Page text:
Many Americans have grown increasingly concerned about small law enforcement departments using more and more military equipment and tactics. As departments add military equipment–and mindset–to their law enforcement “toolbox,” some say that citizens are being faced with military police forces on the streets of the USA.
And the Department of Defense (DoD) isn’t helping things. Through their “Law Enforcement Support Office,” also known as 1033 Program, military arms and equipment is distributed from the Federal government to federal, state, local, and tribal Law Enforcement Agencies (LEAs). This includes aircraft, armored vehicles, grenade launchers, and small arms such as rifles and pistols, including fully automatic rifles, often referred to as machine guns.
Recently, a sheriff in Tennessee used this program to arm his small department with far more guns than he has officers. With a staff of 31 sworn officers, this small department has received 161 military firearms through the 1033 Program. Add this to the handguns, rifles, and shotguns they already had, and you have an extremely well-armed force.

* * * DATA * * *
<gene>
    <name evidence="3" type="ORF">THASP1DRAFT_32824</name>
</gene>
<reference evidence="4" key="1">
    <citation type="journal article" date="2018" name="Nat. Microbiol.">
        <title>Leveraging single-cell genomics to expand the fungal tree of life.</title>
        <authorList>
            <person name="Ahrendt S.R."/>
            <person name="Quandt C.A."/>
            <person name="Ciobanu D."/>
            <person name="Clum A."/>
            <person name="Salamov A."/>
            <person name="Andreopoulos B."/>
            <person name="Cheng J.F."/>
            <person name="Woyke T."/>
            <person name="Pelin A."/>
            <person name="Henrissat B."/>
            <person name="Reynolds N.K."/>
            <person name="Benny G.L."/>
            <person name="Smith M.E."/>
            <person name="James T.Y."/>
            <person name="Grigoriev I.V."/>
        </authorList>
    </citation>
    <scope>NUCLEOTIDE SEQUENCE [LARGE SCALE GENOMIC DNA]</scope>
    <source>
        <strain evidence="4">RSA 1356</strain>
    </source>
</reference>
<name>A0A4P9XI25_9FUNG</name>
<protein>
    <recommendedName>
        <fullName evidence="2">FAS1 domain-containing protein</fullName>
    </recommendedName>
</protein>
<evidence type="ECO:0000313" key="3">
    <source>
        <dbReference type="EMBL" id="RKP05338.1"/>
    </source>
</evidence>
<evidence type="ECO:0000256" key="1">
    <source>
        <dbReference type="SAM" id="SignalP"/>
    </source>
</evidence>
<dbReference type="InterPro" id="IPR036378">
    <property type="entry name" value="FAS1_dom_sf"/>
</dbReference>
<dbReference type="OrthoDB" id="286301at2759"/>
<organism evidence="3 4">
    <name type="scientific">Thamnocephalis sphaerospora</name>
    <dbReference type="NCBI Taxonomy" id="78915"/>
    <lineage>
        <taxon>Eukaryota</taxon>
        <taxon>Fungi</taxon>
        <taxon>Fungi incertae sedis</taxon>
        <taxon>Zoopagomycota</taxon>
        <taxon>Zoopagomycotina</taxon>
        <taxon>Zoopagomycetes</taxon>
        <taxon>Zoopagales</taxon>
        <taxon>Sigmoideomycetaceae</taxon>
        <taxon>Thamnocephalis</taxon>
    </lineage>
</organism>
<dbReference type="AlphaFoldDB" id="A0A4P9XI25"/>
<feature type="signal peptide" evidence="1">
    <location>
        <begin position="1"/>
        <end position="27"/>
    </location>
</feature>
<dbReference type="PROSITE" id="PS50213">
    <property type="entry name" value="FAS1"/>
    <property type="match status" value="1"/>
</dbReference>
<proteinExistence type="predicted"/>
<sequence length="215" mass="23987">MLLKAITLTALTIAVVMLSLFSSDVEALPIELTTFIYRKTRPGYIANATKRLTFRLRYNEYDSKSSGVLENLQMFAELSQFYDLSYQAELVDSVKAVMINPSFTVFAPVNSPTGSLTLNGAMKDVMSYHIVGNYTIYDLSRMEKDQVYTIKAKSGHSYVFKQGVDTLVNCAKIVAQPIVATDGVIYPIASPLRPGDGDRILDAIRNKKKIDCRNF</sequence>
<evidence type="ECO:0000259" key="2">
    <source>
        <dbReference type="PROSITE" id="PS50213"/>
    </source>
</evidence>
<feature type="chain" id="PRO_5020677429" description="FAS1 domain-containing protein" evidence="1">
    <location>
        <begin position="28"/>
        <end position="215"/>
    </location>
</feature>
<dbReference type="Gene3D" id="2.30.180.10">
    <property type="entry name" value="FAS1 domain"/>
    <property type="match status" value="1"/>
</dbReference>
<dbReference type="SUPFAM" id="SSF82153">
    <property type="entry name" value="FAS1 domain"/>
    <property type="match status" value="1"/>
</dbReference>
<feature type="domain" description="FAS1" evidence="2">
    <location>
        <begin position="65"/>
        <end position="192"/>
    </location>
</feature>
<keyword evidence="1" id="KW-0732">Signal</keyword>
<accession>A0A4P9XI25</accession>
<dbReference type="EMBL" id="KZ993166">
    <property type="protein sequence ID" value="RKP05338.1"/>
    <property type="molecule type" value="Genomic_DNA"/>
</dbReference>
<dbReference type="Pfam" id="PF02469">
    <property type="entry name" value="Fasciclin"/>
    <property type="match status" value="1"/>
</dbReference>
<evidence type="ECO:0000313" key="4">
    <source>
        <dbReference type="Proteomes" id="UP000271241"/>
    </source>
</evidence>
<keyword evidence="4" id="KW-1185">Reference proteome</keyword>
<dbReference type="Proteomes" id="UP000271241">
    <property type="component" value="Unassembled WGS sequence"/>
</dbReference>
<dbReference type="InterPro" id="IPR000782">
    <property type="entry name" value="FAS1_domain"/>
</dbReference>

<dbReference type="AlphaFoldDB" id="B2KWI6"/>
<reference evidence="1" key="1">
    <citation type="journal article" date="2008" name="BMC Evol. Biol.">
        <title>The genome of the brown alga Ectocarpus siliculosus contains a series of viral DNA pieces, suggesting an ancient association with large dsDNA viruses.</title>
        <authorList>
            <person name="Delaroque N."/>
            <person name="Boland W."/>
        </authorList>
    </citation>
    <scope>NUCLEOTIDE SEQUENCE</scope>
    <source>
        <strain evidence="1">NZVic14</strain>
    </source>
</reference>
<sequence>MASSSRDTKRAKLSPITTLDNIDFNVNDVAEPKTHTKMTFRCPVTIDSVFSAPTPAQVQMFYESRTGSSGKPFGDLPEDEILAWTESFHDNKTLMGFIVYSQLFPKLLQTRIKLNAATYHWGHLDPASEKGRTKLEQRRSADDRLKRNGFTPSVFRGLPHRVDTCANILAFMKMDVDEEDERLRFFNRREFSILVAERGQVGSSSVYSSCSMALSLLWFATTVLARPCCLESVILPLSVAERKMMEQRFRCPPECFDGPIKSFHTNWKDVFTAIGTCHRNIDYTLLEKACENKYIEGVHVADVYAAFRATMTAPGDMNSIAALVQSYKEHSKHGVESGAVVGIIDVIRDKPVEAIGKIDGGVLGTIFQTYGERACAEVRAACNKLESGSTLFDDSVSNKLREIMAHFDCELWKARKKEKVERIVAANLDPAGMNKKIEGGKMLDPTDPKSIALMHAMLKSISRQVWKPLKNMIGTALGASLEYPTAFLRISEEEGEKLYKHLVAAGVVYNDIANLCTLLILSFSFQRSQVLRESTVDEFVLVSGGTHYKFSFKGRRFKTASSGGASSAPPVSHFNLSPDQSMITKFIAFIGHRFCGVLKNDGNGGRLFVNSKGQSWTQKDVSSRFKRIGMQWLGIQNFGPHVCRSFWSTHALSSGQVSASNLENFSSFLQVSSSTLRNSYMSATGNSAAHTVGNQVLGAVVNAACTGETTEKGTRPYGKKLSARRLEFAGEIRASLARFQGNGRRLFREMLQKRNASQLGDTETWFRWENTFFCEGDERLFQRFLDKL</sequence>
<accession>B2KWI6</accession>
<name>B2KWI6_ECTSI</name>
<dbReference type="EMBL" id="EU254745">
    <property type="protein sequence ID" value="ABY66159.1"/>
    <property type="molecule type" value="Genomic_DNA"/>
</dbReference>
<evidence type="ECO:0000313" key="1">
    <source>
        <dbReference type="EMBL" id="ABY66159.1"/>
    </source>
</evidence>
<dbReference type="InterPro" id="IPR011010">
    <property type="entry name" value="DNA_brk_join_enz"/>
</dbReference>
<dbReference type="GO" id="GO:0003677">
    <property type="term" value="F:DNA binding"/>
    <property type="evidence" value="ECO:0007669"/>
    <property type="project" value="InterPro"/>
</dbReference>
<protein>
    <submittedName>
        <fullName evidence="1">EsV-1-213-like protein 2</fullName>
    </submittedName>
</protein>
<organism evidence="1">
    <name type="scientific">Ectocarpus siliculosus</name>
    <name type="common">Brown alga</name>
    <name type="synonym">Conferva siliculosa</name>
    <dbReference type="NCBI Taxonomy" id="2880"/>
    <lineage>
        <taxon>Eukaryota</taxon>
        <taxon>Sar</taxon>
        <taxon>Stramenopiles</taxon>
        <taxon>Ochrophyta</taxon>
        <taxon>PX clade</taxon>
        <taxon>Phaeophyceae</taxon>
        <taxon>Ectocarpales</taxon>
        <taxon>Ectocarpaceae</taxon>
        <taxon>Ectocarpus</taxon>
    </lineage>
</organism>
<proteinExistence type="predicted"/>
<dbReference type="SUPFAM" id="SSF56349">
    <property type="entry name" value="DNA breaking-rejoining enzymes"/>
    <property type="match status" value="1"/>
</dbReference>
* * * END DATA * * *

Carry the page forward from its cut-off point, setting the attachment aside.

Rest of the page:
71 of the 161 guns are reportedly select-fire M16 rifles, which can fire in both semi- and fully-automatic modes. Another 71 are M1911A1 pistols, the one-time standard-issue sidearm of the U.S. Army. Reports didn’t indicate what model(s) the other 19 firearms are.
The Sheriff acknowledged that the huge glut of guns–far more than his personnel can use, even if they each carry machine guns on an everyday basis–is unnecessary. When asked why they needed so many guns, he said, “Well, we don’t need this many. There was a little error in the order.”
But he hasn’t sent back any guns, and apparently doesn’t have any plans to do so. He said, “They’re here as our department grows. We’ll have additional firearms for future officers.” (As if there will come a time when arming at least 71 officers with machine guns and 1911 pistols will be reasonable.)
For small annual fees ranging from $400 to $1,000, small agencies throughout America can arm themselves with extremely powerful and costly equipment. Guns and other equipment obtained through the 1033 Program technically still belong to the federal government, and are simply “on loan” to local police. None of the guns may be sold, demilitarized, or destroyed by the participating agency.
Folks such as Radley Balko, author of “Rise of the Warrior Cop: The Militarization of America’s Police Forces” says, “What we’ve done is encourage the police to become more like the military.”
He’s got a point. When those in authority have military tools and a military mindset, they tend to be warlike–which makes it unlikely that they will seek peaceful solutions to conflicts.
I sure hope he’s wrong.